Archives For Tech

Sprint

August 8, 2013 — 2 Comments

I like to run, but I love to sprint. In 2011 I trained for my first half marathon without ever running more than five miles at once, I focused on sprint training – I finished in 1:57.

Sprinting makes you faster. Sprinting makes you leaner. Sprinting increases your stamina.

If you sprint every day you’ll injure yourself. Sprints are intense, and your body can’t handle it every day. After sprinting your muscles need rest to heal. You’ve ripped them to shreds and the rest will give them a chance to heal, a chance to grow.

The two weeks I spent interning with Seth Godin were a sprint. We pushed ourselves to work hard and to fail fast. The pace was not sustainable, but sustainability wasn’t the point of this exercise. The point of this exercise was to push ourselves close to our breaking point, to build something awesome. The point of this exercise was to make ourselves (mentally) faster and leaner.

The final push is always the hardest, but it leads to the most growth. We’ve ended our sprint, and I’m taking some time to rest and reflect.

 

I utilize my public library more now now than I have in the past eight years. This is especially surprising because I live over 8,700 miles away from it. I can’t recall ever checking a book out of the library while a high school or undergraduate student, but since moving to Sri Lanka I’ve checked out over a dozen books from my library’s online program. My downloads have ranged from Bill Clinton’s Back to Work to Haruki Murakami‘s Norwegian Wood, and I’ve read all of them on my kindle.

While at Fordham I was at the library almost daily, but I used it as a place to study and work – not as a place to look up information (isn’t that what the internet is for?). This seemed to be a pretty common practice, as my generation is more inclined to utilize google than the dewey decimal system.

The role of libraries is changing rapidly, just last week this shift was highlighted by the launch of the Digital Public Library of America (DPLA).

The DPLA was launched by Harvard’s Berkaman Center, with funding coming from a variety of foundations. It is an open source archive that has partnered with the Smithsonian, the National Archives, New York Public Library, the University of Virginia, Harvard, Digital Library of Georgia, Minnesota Digital Library, Mountain West Digital Library and others. These collections are open to the world to be searched by place or time. Even in its infancy, its an intriguing collection. I expect it will become even more relevant and useful as the collection partners with more archives, libraries, and museums. 

One of the more intriguing things is that the DPLA has an API, so that developers can build off of their archives. I’m excited to see what new products come out of this partnership.

The function of libraries has changed rapidly over the past decade, and many local libraries are struggling to justify their cost to the communities. With resources like the DPLA being launched, local libraries will have even less relevance. Libraries need to revamp themselves, and they can learn a lot from coworking spaces.

Its estimated that by 2020 about 40% of America’s workforce will be freelancers. Coworking spaces allow freelancers and young companies to have flexible office space, that can scale cheaply. Libraries can be turned from stagnant spaces that foster an environment of silent study to engaging environments where creative thinkers can thrive. The content libraries can curate is constrained by their physical space, so they should embrace the digital era and help patrons to hack through the endless information available on the web. Access to the web, and data, should be the entire point of libraries. They should be spaces where community members can teach classes, in the style of Skillshare.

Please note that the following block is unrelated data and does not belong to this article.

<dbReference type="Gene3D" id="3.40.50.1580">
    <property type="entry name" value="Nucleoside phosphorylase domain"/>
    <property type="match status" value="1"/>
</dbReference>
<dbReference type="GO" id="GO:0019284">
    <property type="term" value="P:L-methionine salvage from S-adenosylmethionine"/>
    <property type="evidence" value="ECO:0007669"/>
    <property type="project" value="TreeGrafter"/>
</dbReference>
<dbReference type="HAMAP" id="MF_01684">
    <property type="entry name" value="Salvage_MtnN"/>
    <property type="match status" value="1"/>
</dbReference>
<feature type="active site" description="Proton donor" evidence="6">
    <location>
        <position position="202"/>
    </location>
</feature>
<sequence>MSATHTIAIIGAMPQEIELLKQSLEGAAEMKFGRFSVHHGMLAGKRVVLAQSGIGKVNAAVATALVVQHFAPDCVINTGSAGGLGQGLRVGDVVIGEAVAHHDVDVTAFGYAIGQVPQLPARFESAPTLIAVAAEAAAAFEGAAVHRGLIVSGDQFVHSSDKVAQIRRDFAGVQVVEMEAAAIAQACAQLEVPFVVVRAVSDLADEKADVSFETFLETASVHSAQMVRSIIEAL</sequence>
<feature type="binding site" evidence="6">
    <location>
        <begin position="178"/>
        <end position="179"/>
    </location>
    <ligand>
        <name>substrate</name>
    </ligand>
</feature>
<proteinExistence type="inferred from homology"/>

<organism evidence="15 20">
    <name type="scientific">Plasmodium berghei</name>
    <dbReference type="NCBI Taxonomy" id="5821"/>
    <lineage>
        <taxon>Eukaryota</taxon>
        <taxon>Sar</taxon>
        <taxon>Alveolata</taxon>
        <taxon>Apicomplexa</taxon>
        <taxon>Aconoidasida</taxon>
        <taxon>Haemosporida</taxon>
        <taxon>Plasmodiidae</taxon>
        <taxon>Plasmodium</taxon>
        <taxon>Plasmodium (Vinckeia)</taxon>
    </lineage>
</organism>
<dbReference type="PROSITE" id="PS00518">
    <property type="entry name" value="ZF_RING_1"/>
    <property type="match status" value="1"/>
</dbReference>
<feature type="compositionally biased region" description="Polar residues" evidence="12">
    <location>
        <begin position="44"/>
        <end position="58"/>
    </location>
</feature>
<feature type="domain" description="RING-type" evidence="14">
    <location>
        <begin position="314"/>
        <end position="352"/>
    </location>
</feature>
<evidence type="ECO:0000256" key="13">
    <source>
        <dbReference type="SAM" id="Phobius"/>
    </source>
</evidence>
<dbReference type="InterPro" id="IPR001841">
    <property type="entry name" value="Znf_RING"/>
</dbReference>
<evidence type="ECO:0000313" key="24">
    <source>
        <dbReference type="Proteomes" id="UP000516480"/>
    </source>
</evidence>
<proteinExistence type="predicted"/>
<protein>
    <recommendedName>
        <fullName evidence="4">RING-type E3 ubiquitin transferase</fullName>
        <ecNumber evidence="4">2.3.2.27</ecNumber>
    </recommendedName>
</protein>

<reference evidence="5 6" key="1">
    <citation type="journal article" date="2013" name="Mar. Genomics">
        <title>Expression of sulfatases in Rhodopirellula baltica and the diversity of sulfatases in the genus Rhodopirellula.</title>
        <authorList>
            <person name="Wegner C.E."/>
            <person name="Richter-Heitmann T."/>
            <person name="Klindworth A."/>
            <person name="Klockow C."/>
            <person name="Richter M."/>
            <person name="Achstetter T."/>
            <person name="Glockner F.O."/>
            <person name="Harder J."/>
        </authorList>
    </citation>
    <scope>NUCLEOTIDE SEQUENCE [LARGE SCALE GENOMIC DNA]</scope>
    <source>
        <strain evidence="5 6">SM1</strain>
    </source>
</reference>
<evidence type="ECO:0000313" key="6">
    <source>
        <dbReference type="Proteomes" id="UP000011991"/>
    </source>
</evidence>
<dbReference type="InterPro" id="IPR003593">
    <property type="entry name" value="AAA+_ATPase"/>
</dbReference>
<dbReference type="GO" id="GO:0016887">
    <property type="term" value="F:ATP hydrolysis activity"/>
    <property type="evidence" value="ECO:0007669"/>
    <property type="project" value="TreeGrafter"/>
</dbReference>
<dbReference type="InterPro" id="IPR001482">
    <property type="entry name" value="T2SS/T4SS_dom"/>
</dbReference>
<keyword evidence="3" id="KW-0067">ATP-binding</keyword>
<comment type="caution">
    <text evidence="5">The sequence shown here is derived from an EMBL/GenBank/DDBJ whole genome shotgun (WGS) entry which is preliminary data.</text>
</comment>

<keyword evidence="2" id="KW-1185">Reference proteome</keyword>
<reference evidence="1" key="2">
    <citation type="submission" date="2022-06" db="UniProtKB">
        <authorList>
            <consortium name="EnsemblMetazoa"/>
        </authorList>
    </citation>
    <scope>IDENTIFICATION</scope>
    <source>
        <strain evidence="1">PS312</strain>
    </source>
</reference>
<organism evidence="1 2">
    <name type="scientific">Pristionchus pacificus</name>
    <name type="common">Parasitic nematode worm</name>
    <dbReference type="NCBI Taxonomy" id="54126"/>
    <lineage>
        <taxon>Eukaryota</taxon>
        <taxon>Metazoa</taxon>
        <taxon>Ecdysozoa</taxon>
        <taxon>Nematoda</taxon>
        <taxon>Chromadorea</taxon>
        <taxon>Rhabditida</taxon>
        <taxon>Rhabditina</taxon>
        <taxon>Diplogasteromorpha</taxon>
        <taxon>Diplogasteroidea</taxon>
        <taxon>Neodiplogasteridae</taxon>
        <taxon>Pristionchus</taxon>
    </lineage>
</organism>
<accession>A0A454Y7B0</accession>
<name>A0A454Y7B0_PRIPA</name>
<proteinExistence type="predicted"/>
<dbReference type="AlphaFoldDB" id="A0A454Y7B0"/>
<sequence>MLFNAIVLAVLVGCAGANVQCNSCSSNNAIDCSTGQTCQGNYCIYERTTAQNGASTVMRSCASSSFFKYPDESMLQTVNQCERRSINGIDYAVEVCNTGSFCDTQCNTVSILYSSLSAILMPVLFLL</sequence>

Our world is changing, and the old models need to be challenged and improved.

Link Structure

March 8, 2013 — 3 Comments

You might not have noticed, but last week I changed the link structure of my blog.

Previously the link to this post would have been: brightful.ly/2013/03/05/link-structure/ Now the link structure is such that the post is brightful.ly/link-structure/

Its simpler, cleaner, and easier to remember. I was inspired by a post I read from Zen Habits, a really terrific blog thats worth checking out. After thinking about it, I could see no reason why not to have a cleaner link structure. Its super helpful. There are a lot of web services out there that haven’t optimized their service to make the link structure easy to remember. Compare LinkedIn and Twitter:

LinkedIn.com/in/aseoconnor
Twitter.com/aseoconnor

Which one is easier to remember? Easier to share? Its pretty obvious that twitter thought more about their link structure from the beginning.

If you self host your WordPress site, then it is really easy to make this change. Sadly, freely hosted sites are required to use the standard WordPress link structure. To change it all you have to do is go to Settings -> Permalinks.

Check out the pictures below, and make your blog easier to navigate.

Changing your permalinks

 

Permalink options

 

Openness

February 27, 2013 — 1 Comment

The Fulbright has challenged me in more ways than I could have ever imagined. When I opted to take the Fulbright over a lucrative banking career my family was surprised, to say the least. When asked to justify my reasoning I was often at a loss for words – I didn’t know how the Fulbright would benefit my future.

Sure, the Fulbright is a prestigious academic fellowship. The alumni network is amazing, and I’ve had the opportunity to learn about a whole new region of the world. When I started my grant, I couldn’t tell you exactly how it would impact or shape me.

One of my biggest challenges has been remaining open to the experiences and opportunities here in Sri Lanka. I get overwhelmed at times, and just want to close myself off.